Voters and Nominators
The Tony Awards are an immensely important event for the theatre community, distinguishing the top honors for shows and artists, making and sometimes breaking careers. Presently, there are approximately 700 Tony Voters – that is, people to whom free tickets are allotted for all Broadway shows in a given year, and who then get to place their vote for each category. It is expected that voters will attend all nominated productions so that they are able to make informed decisions. This group of individuals is made up of members of the Broadway League, which includes many Broadway producers, in addition to members of the governing boards of the Actors Equity Association, the Dramatists Guild, as well as unions and organizations of directors, choreographers, scenic designers, theatre press agents, and theatre casting agents.
A Larger Group of Nominators Chosen for the 2014-5 Season
Though 700 people ultimately get to vote for the awards, it is alarming how few individuals get to decide who is nominated in the first place – that is, the Tony Nominating Committee. In past years, this has included only about 30 people, made up of theatre professionals. This small group decided, for example, that Denzel Washington would not be nominated for Best Actor this year for his role in A Raisin in the Sun, and that Bullets over Broadway would not be in the running for Best Musical. These people see all new Broadway productions and then meet shortly after the Tony eligibility deadline to determine the nominations using secret ballots. For the 2014-5 season, a new group of Tony Nominators was just announced. Perhaps due to criticism about how small that select group has been in past years, this year it will consist of 50 individuals.
Who Are These Esteemed Individuals?
The range of theatre professionals included in this group is impressive. It includes, for instance, the leadership of certain New York not-for-profit theatre institutions including Arin Arbus, the Associate Artistic Director of Theatre for a New Audience; Douglas Aibel, the Artistic Director of the Vineyard Theatre; Christian Parker, the Associate Artistic Director of the Atlantic Theater Company; Arlene Shuler, the President and CEO of New York City Center; and Preston Whiteway, the Executive Director of the Eugene O’Neill Theater Center. It also includes individuals affiliates with university arts programs, including Mark Brokaw, the Artistic Director of the Yale Institute for Musical Theatre (also a prominent director); Mary Schmidt Campbell, the Dean of Tisch School of the Arts at NYU; Kent Gash, the Founding Director of NYU Tisch School of the Arts’ New Studio on Broadway; and Ravi S. Rajan, the Dean of the School of the Arts at SUNY Purchase. This year’s group also includes journalists such as John Darnton, the former Cultural Editor of The New York Times; Corby Kummer, a Senior Editor at the Atlantic Magazine; and Jim McLaughlin, the Former Producer at CBS News/ TV Features.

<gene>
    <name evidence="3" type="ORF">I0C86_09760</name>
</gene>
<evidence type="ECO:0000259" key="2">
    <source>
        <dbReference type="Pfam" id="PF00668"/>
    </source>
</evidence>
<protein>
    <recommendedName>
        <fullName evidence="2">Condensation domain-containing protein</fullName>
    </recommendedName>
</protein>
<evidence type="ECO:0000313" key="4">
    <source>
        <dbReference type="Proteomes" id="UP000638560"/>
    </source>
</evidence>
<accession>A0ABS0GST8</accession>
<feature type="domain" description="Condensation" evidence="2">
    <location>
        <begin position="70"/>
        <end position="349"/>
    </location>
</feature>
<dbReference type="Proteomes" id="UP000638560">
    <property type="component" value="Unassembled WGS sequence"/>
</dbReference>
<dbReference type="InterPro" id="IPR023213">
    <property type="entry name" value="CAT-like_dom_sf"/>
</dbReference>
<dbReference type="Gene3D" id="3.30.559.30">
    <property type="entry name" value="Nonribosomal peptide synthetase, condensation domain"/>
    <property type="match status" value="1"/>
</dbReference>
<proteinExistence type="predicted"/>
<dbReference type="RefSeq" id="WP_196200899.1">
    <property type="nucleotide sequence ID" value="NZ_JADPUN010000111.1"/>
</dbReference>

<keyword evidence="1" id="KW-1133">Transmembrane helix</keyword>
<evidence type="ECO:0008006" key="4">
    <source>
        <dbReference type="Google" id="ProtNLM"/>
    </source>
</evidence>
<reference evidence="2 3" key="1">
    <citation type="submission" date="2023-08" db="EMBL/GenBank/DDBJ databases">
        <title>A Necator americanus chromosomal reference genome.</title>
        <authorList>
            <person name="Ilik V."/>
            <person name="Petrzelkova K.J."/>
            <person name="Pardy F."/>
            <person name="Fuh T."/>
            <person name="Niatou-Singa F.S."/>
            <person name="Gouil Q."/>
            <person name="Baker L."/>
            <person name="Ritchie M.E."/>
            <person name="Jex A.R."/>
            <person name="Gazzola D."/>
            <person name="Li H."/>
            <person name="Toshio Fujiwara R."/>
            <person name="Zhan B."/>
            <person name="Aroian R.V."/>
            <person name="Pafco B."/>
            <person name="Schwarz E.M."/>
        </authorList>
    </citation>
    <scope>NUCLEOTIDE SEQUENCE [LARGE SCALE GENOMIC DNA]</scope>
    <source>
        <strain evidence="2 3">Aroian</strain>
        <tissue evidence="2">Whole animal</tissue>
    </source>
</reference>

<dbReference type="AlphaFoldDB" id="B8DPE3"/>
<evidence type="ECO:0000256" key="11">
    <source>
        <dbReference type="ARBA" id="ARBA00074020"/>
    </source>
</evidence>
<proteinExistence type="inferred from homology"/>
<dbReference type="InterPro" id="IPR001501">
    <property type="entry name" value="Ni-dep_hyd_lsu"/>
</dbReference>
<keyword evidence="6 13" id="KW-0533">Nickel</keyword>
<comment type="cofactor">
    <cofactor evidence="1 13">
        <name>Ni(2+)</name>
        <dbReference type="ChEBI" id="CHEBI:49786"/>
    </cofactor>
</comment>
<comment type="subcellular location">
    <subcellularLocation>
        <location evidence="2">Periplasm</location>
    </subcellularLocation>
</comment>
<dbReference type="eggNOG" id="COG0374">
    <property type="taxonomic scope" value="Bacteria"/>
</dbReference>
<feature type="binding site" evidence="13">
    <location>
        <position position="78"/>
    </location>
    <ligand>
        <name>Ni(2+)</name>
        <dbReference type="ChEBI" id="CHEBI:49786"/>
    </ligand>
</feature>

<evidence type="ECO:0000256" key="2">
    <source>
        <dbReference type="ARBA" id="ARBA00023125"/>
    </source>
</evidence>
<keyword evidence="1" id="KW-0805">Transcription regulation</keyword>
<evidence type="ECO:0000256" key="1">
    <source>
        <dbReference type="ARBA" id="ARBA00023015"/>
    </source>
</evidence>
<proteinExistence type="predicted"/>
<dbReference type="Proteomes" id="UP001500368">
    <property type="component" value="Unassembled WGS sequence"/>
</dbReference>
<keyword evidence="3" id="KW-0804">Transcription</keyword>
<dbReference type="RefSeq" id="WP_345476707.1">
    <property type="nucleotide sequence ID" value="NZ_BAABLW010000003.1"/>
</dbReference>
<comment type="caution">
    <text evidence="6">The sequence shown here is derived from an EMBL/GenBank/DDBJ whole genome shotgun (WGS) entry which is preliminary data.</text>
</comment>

The 2014-5 Nominating Committee also includes actors such as Harvey Evans, Cheyenne Jackson, Dick Latessa, John Leguizamo, Marsha Mason, Debra Monk and Mary-Louise Parker. There are designers such as Paul Gallo (lighting designer), Wendall K. Harrington (projection designer), Ann Hould-Ward (costume designer), Roger Morgan (lighting and theatre designer), Wynn Thomas (production designer), and Robin Wagner (scenic designer). There are other prominent creatives including Scott Schwartz (director), Jack Hofsiss (director), Susan Birkenhead (lyricist), Adam Guettel (composer/lyricist), Sara Lukinson (TV writer and documentary film producer), Patricia Marx (American humorist and writer), Donald Byrd (choreographer), and Liza Gennaro (choreographer). There are former or retired producers including Ira Bernstein and Barry Brown, and other arts organization leadership such as Ben Cameron (Doris Duke Charitable Foundation), Veronica Claypool (Full Circle Management Group), Paul Cremo (Metropolitan Opera), Jacqueline Davis (New York Library for the Performing Arts at Lincoln Center), Jenny Gersten (Friends of the High Line), Philip Himberg (Sundance Institute Theatre Program), Reynold Levy (former president of Lincoln Center for the Performing Arts), and Linda Shelton (Joyce Theater Foundation).
With an increased number of nominators, the race will hopefully be more equitable this year. However, there will always be more qualified individuals and shows than there are nominee slots, and these individuals will surely need to make some tough decisions.
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